- Installing from a pre-built unix package
- Installing on a Mac
- Installing on MS/Windows
- Before you build (on a mac)
- Before you build (on MS/Windows)
- Building and installing from source
- Dependencies (external libraries/helper programs)
- Installing documentation
- Starting FontForge
Before starting fontforge on cygwin
Starting fontforge from the command line
Will open up FontForge with a file picker where you can browse and open a font or create a new one.
If you get a message from your computer saying: "fontforge: Command not found"
More commandline options
$ fontforge font.pfa font2.sfd font3.ttf font4.otf
will start fontforge looking at the fonts you specify on the command line. It can read either pfb or pfa fonts, and some ps fonts (type 0 fonts based on a type 1 dictionary) as well as truetype fonts, open type fonts and many other formats.
$ fontforge -new
will cause fontforge to create a new font (in iso-8859-1 encoding)
$ fontforge -script script.pe fonts...
This will invoke fontforge in a non-interactive mode, and have it run the named script. Any further arguments on the command line will be passed as arguments to the script and processed (or not) by it.
For a complete description of possible arguments see the section on the command line.
Troubleshooting on cygwin
One very common problem on cygwin is that you will type in the command line to start fontforge – and absolutely nothing will happen. The cygwin shell simply prints another prompt. There is no error message. No window appears. Nothing.
This generally means that you are missing a required library. Make sure that the following are installed
(I have no idea why you don’t get an error message. That’s a bug in cygwin or windows or something. FontForge never gets control and has no chance to generate a message itself).
On the mac
FontForge now installs itself as a mac application in the Applications folder. You can start FontForge the way you start any other application, double clicking on it, dragging files to it, etc.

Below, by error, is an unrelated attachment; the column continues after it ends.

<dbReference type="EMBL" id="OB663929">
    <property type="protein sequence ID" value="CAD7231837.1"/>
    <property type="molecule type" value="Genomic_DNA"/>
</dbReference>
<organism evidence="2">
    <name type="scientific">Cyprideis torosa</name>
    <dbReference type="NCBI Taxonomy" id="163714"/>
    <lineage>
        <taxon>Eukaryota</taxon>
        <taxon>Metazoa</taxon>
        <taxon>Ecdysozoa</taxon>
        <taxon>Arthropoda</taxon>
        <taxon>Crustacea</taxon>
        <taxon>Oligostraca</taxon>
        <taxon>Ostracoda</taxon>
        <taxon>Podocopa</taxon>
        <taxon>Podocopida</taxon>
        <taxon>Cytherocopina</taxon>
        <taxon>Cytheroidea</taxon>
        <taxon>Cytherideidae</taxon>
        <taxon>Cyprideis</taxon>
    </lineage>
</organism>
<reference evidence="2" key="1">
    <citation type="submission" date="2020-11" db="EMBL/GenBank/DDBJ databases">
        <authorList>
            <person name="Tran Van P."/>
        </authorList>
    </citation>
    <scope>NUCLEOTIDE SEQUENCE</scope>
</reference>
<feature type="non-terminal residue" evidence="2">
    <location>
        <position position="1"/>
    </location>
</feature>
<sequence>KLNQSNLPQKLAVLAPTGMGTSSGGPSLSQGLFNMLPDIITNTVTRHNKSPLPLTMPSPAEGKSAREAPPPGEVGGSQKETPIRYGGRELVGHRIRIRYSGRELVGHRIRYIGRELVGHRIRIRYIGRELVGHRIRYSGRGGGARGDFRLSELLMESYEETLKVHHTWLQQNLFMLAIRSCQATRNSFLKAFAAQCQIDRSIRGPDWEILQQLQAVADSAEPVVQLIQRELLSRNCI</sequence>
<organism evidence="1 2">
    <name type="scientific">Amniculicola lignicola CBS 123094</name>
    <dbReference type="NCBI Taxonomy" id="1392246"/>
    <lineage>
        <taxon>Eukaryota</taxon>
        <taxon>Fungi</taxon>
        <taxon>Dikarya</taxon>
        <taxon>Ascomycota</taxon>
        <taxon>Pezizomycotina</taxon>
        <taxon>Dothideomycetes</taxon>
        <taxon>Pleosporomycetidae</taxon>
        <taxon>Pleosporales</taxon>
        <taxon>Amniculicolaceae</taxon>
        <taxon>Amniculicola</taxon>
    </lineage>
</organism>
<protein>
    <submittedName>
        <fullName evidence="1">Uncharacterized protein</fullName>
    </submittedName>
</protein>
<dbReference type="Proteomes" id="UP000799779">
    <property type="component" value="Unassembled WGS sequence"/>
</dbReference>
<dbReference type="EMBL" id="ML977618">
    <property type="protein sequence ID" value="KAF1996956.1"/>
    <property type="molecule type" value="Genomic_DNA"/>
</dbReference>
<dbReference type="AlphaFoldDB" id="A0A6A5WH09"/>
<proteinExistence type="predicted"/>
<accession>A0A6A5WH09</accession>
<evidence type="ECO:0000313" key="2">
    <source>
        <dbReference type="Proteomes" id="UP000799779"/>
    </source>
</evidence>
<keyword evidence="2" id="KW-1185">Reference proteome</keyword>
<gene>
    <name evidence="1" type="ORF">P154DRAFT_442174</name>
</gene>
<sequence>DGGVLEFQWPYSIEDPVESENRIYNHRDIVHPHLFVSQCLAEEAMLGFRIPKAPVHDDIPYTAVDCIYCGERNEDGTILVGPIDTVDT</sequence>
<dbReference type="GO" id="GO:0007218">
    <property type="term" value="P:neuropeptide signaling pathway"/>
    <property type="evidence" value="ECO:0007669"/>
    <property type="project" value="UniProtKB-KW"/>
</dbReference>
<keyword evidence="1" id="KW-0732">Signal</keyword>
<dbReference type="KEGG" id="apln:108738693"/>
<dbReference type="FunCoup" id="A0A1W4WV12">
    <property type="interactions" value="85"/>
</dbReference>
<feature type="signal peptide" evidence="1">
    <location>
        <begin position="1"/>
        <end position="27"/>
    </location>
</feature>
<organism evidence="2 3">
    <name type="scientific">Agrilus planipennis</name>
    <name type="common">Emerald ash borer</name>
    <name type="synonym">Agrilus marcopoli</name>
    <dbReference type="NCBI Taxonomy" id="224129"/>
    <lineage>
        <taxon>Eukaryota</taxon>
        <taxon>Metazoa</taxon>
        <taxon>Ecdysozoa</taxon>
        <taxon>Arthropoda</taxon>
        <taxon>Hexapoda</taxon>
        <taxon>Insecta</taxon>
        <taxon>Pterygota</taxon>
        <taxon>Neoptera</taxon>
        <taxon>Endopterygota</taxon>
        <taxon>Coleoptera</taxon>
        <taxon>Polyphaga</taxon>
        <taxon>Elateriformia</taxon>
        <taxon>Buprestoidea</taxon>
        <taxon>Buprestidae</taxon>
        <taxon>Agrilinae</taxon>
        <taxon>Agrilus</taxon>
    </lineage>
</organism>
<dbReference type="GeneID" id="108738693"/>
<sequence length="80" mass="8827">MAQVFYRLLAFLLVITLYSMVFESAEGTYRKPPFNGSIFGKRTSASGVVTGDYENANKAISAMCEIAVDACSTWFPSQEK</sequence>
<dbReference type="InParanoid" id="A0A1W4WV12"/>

Font Book may fight over which will open
standard fonts if you double click on the font file. Both claim they can
open these files, neither claims to be the prefered application for
them. If an .otf file shows a fontforge icon () it
will be opened by fontforge, if a font book icon it will be opened by
font book. Dragging a font file to the desired application will always
work. Or you can select the font, and invoke
File->Get Info (in the
Finder’s menu) and use the “Open with” control to select an application.
On the mac the Option key is used to invoke the functionality that fontforge’s docs call “Alt” or “Meta”. (See the section on X11 configuration for notes on three button mice and the command key).
You can also start fontforge using traditional unix methods
Before you start fontforge on the mac you must start the X11 server. You can do this by opening the Applications folder, and then opening the Utilities folder, and then double-clicking on “X11”. (If you don’t have X11 there then refer back to the instructions for installing it)
Having done that there should be a menubar with a menu labeled “Applications”. Click on this. There should be a “FontForge” entry in it. Selecting FontForge will start fontforge and bring up a dialog allowing you to open a font or create a new one.
Caveat:FontForge does not normally show mac resource fonts in this dialog – however it can still open one even it it isn’t displayed. Simply type in the name of the file containing it. (or change the Filter field to “All Files”).
If the Applications menu does not contain a “FontForge” entry, you can add one yourself:
- Select Applications->Customize Menu
- Then press the (Add) button in the dialog that appears
- Double click in the left-most section of the blank line which just appeared and then type “FontForge”
- Press the [Tab] key and type “/usr/local/bin/fontforge”
- Press the [Tab] key again and type “f”
- Then press (Done)
(You may also start fontforge from the command line here. Go to the Applications menu and select Terminal (or xterm), and then type one of the commands listed above)
Caveat: Normally FontForge will never see the command key shortcuts. X11 intercepts these and uses them itself. If you would like to be able to use Command-Q to quit FontForge then
- Make sure the X11 menu bar is visible
- Select the menu item
- turn off (uncheck)
 Enable keyboard shortcuts under X11
Caveat: FontForge was written assuming the availability of a three button mouse. Under 10.4 X11 simulates this by creating a virtual three button mouse where the middle button is invoked by Option-Mouse click and the right button by Command-Mouse click. (You can also control this from X11->Preferences).